Top 7 Motorcycle Winterizing Questions, Answered
Ed Merati, Director of Logistics and lifetime motorcycle enthusiast, garage guru. [email protected]
It has turned into a seriously cold winter. The Polar Vortex that swept across the Midwest and East Coast brought, as one professor of atmospheric science put it, “temperatures dropping rapidly to values that are dangerous to human life and damaging to buildings and infrastructures.”
We all know what that means for us and our families: extra layers, limited outdoors time and lots of hot drinks. But what does all this extreme weather do to your motorcycle? From corrosion and rust spots to a dead battery, motorcycles feel the effects of cold weather and snow just like we do—especially if they’re sitting idle for months at a time.
Maybe you’ve never winterized your bike before to get it ready for storage. Or maybe you do winterize but aren’t sure if your techniques will stand up to this winter’s freezing temperatures. Either way, we’ve compiled this quick list of common questions and answers to help you keep your motorcycle in perfect form until spring comes back around.
(And in case you’ve got an adventurous streak like this rider trekking across Siberia right now on his Yamaha XT660Z, we’ll also provide a few links to essential cold-weather riding gear.)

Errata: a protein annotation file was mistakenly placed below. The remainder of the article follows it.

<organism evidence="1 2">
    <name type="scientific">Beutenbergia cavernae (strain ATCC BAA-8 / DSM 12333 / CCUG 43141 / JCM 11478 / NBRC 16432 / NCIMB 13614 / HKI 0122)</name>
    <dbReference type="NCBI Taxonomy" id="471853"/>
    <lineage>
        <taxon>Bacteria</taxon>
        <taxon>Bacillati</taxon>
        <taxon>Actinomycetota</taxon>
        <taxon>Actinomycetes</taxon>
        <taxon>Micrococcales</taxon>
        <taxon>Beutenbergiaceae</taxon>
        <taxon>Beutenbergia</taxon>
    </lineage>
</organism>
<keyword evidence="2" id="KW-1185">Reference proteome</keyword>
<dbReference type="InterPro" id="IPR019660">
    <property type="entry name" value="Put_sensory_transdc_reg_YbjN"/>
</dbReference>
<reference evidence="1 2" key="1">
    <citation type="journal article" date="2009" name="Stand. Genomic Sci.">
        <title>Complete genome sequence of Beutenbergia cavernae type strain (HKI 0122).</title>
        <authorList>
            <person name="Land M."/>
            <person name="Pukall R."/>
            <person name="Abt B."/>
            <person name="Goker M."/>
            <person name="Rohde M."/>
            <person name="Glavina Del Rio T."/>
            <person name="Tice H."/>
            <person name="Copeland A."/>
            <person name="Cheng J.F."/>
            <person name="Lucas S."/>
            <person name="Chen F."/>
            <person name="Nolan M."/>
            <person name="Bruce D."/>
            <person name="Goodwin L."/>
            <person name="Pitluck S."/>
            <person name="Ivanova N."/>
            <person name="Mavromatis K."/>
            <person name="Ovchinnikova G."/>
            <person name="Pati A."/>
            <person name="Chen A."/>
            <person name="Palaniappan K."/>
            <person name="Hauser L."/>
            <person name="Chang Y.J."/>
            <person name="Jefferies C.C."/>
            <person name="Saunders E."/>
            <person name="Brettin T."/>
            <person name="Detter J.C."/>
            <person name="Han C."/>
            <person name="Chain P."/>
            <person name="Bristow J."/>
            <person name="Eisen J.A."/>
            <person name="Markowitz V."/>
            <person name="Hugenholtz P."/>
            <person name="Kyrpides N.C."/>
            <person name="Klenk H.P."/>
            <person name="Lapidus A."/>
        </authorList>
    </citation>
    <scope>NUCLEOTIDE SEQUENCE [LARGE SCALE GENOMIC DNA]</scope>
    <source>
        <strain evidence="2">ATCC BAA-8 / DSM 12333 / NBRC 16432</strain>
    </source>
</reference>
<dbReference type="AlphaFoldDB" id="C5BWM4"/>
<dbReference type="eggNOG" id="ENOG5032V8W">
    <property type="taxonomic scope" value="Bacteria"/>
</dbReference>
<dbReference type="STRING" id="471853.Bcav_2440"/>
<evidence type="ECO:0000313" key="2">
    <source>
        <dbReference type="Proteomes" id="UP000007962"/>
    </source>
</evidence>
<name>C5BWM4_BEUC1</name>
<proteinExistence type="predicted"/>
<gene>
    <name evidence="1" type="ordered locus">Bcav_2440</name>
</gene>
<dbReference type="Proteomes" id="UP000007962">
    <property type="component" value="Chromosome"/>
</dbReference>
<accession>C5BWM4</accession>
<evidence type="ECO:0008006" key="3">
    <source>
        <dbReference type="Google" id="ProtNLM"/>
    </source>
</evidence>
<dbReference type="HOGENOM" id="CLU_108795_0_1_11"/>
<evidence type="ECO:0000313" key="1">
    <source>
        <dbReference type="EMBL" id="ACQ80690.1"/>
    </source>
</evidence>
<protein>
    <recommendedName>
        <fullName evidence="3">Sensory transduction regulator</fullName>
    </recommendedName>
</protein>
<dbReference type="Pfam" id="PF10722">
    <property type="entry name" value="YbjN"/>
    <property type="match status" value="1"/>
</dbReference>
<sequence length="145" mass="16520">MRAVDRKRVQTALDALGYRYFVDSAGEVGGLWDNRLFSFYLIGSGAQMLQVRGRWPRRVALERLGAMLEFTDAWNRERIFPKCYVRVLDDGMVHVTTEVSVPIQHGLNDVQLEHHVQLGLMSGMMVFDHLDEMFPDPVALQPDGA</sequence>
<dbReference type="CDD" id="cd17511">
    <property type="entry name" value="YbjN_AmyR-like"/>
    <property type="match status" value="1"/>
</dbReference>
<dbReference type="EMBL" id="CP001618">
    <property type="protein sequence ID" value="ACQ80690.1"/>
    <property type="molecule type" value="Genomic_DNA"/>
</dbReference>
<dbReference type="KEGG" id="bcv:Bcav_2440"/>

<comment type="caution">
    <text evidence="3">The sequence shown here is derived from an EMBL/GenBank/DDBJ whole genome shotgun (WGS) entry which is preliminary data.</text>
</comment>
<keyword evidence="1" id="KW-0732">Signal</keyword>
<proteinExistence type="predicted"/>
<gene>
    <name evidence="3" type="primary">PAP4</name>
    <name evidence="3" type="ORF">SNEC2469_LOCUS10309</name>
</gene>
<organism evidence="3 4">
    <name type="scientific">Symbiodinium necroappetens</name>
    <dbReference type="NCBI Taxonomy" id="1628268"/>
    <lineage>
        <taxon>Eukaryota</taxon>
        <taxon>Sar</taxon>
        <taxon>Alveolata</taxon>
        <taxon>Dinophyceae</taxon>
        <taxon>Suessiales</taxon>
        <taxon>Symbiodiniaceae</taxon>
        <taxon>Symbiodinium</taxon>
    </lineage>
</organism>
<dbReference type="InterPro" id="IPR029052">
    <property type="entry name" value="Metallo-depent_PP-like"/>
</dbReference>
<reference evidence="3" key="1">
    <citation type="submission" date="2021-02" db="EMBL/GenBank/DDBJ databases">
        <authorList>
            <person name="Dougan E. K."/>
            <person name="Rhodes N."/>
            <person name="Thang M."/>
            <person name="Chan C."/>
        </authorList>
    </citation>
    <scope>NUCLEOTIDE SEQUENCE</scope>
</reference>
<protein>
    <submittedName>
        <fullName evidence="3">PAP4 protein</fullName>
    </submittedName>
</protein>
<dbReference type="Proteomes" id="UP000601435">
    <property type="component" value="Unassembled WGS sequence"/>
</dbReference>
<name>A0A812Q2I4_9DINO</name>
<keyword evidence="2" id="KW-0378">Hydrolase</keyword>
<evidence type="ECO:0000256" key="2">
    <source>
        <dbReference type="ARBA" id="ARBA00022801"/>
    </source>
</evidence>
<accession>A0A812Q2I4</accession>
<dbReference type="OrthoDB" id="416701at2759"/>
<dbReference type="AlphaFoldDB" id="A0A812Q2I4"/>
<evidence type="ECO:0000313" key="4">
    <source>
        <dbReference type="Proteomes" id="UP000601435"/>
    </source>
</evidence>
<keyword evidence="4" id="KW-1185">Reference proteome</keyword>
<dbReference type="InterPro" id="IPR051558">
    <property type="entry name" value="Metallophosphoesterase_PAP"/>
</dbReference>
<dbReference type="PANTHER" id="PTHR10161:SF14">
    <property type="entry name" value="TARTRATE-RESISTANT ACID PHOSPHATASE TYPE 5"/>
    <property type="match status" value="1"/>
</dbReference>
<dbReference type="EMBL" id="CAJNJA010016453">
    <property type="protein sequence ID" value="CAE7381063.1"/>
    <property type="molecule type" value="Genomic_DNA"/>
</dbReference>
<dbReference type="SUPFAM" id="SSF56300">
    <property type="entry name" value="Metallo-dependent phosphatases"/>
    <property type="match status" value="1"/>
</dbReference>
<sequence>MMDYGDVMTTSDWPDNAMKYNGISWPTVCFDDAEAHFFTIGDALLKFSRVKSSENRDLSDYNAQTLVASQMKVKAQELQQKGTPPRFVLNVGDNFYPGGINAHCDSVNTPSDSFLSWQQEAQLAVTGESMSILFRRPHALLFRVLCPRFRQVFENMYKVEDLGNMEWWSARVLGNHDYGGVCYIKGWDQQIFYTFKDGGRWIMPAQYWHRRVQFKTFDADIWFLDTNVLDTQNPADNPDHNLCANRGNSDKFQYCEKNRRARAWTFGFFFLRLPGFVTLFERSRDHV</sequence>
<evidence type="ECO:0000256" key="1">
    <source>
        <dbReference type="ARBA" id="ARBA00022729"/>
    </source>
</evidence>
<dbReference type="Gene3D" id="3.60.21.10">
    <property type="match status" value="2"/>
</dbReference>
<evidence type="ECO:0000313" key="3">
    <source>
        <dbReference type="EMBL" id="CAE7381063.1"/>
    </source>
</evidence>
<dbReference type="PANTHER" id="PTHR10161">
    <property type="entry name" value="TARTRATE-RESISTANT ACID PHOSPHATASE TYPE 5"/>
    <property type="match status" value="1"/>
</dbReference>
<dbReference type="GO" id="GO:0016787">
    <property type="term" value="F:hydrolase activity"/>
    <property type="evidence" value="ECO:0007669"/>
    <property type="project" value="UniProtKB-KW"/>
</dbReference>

Do I need to winterize my motorcycle even if I’m going to be riding it before spring?
The word “winterizing” might bring to mind months on end devoid of riding, during which your motorcycle sits hibernating in your garage. But even if you’re going to be riding during the winter, you should still follow some winterizing best practices to keep your motorcycle running at top shape in cold weather conditions.
- If you were putting your bike away for the winter, you would be replacing all your fluids (more on that later). But just because you’ll be winter riding doesn’t mean you can skip this step entirely. Make sure to maintain your fluids—especially your coolant, which can become acidic quickly in the cold weather.
- Wash and wax your motorcycle. Dirt, grease and water spots can affect your bike’s finishes; an all-over cleaning with a motorcycle-specific wash product will help prevent corrosion. Once you’ve washed and dried your ride, wax it. This will help repel salt water that’s common on the road in the winter—and that could otherwise cause corrosion.
- Treat your fuel every time you come back in from a cold-weather ride. (Keep reading for more on this point.)